“This was a little show up in Stockbridge,” says director Bob Moss. The cast “put their hearts into it, and we were just doing it up there. Suddenly, that Wall Street Journal [review] came out, and wallets opened up, and people said, ‘You’ve got to take it into New York.’”
So to New York City the show went. The Berkshire Theatre Group’s revival of Jerry Bock, Sheldon Harnick, George Abbott and Jerome Weidman’s Pulitzer Prize- and Tony Award-winning musical Fiorello! officially opened September 9 at The East 13th Street Theater, and cast members from the BTG production were granted their professional Off-Broadway debut.
Overnight, the summer stock gig turned into a New York City run through October 7.
“I had heard that it was a young company,” says Harnick, “and I was curious to see how young they were. When I looked, I thought, ‘They can do it!’ They’re not that young. They’re young, they’re eager, they’re enthusiastic. What I love about it is many—I think most—of these performers don’t know this show, and their enthusiasm for it is very touching for me.”
Get to know the ten who gained their first Off-Broadway credit.
Austin Scott Lombardi
Hometown: Pittsfield, MA
“Performing has always been a passion of mine, so having an opportunity to do theatre in New York has always been a goal, but not one I ever fathomed would come true—especially with such a wonderful group of people and so soon in my career,” says Lombardi. The show’s leading man first got into theatre when his older brother, Codey, auditioned for the school musical in eighth grade—and Austin followed suit. Codey landed the lead role of Jesus in Godspell, while Austin was in the ensemble—but that never deterred him from following his dreams. He finished high school a year early, graduated college by age 20 and pounded the performer pavement.
When he learned that Fiorello! was transferring to New York City, his brother was the first person he called. “I'll never forget that day,” he says. “It was simply a magic moment. I started crying instantly. All I wanted to do was tell my mom, so I called her, and she didn’t answer. So I ended up calling my brother, and talking to him for a couple minutes before I had to sprint over to the theatre and do the show.”
Hometown: Guilford, CT
“Because of school and summer jobs, I unfortunately haven't had that many opportunities to audition for professional theatre,” says Sullivan. “I am very new to the city, and I have found it challenging to get my foot in the door. I’m hoping that with more time and research I’ll be able to find the kind of jobs that I will thrive in.”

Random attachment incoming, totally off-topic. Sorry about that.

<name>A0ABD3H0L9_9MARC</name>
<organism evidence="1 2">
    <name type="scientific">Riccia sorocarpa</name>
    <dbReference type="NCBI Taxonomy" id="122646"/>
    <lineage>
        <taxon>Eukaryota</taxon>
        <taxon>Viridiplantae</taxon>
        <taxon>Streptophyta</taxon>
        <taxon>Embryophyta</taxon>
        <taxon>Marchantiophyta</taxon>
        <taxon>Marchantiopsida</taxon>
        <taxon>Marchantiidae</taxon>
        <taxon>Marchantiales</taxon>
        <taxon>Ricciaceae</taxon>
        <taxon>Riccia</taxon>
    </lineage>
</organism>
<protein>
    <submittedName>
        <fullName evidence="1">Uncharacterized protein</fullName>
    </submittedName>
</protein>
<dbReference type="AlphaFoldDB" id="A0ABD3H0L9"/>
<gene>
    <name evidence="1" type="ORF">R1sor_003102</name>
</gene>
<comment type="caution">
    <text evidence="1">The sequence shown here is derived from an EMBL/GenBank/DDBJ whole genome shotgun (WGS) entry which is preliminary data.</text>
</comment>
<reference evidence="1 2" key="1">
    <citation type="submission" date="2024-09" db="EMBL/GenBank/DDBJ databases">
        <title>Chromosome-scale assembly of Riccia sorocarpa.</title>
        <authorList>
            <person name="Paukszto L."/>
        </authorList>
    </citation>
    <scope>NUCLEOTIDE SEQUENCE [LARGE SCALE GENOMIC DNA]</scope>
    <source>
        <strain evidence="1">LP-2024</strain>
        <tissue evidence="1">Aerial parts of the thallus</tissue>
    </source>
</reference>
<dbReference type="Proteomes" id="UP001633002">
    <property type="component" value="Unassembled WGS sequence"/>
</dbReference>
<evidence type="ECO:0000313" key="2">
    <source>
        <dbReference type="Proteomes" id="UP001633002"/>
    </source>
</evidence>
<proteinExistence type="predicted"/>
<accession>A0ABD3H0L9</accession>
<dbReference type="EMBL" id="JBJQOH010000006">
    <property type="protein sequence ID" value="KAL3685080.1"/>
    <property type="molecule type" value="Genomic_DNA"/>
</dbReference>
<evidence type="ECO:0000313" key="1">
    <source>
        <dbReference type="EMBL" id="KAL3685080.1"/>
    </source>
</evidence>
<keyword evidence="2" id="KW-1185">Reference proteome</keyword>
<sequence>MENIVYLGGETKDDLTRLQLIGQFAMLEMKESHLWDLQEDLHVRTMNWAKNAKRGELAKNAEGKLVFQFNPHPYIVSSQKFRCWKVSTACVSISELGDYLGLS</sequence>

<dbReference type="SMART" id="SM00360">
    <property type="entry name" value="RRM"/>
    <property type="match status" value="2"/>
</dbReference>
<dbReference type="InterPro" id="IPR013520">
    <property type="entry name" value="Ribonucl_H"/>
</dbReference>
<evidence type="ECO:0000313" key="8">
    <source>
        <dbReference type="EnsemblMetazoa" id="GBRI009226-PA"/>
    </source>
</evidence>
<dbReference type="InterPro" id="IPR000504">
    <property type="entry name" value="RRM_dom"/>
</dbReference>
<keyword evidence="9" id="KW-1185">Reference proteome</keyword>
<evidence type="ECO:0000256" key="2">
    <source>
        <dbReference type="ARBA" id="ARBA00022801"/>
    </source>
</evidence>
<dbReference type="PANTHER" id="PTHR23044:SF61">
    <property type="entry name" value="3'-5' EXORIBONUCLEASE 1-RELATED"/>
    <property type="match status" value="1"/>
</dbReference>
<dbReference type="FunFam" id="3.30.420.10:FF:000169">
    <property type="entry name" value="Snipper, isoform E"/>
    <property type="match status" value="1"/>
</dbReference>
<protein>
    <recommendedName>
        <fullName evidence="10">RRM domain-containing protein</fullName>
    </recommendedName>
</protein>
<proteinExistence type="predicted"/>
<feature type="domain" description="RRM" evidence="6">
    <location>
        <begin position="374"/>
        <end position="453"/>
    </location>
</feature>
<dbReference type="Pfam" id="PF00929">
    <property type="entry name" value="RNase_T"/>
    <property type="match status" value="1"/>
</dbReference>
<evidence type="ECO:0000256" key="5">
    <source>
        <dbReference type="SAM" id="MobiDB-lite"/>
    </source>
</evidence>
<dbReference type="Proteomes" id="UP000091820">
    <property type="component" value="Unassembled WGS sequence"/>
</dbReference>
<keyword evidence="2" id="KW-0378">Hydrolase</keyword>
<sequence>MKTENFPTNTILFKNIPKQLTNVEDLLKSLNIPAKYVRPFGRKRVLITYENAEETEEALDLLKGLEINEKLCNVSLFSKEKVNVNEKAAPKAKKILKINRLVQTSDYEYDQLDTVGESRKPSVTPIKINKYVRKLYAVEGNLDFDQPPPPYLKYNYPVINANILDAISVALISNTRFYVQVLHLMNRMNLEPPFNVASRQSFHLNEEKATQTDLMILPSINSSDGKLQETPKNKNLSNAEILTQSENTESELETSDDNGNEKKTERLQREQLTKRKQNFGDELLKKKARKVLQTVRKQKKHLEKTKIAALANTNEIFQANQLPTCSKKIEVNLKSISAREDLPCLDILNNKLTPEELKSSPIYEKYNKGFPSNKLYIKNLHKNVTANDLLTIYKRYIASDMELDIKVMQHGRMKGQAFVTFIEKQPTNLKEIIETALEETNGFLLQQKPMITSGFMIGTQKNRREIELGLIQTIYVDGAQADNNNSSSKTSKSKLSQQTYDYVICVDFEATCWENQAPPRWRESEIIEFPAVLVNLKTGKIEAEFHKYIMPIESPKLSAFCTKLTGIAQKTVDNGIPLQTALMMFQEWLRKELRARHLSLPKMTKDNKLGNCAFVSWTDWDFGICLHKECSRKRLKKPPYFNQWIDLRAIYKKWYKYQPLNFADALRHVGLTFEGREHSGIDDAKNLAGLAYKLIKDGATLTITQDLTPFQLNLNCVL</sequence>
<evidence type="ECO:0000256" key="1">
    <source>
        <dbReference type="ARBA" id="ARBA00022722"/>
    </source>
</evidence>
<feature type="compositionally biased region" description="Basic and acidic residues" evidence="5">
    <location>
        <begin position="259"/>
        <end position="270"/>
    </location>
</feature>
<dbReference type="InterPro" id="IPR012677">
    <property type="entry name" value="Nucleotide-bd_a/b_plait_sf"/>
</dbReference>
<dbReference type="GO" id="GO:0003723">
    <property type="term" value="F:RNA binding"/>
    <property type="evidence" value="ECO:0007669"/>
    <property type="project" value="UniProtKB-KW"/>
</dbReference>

Luckily for him, though, Fiorello! marks his Off-Broadway debut, though he was in disbelief that the show was transferring. (He thought the cast was in trouble when they were gathered for the announcement that they’d all move to the city with the show.)
The “adventure” is what inspires him to keep pursuing his theatre dreams. “As an artist, I know that job security isn’t a part of my career choice,” he says. “Although that’s incredibly stressful, it’s so exciting! I have worked 9-5 jobs on breaks from school, and even though I had a steady paycheck, it wasn’t as thrilling as making theatre. Each production is a new adventure, and I’ll be able to look back on them with fond memories. Each experience will teach me new things and introduce me to new places and new people. I’m definitely nervous for my future in the arts, but my excitement outweighs my fear.”
Hometown: Chicago, IL
Role: Mrs. Pomerantz
Lorvic wasn’t in the initial run of Fiorello! in the Berkshires, but she had a few friends in the production, so when she found out that the show was transferring to New York City, she thought, “Huge congratulations to them!” She admits, “I had no idea at the time that I would soon be joining them.”
She was bit by the theatre bug in eighth grade, when she starred as Golde in her elementary school’s production of Fiddler on the Roof. “The first time I made the audience laugh, I was hooked,” she says. Then, during sophomore year of high school, “I was in a production of All My Sons, and it was the only thing I thought about all day while I was in class. Someone told me it was possible to do that for the rest of my life, and I was sold.”
Chelsea Cree Groen
Hometown: Phoenix, AZ
Groen isn’t new to professional theatre. As she says, “My big claim to fame as a child performer was playing Annie in Annie at regional theatres all around the country. I was Annie at The Ogunquit Playhouse, West Virginia Public Theatre and The Starlight Theatre in San Diego when I was 10-12.”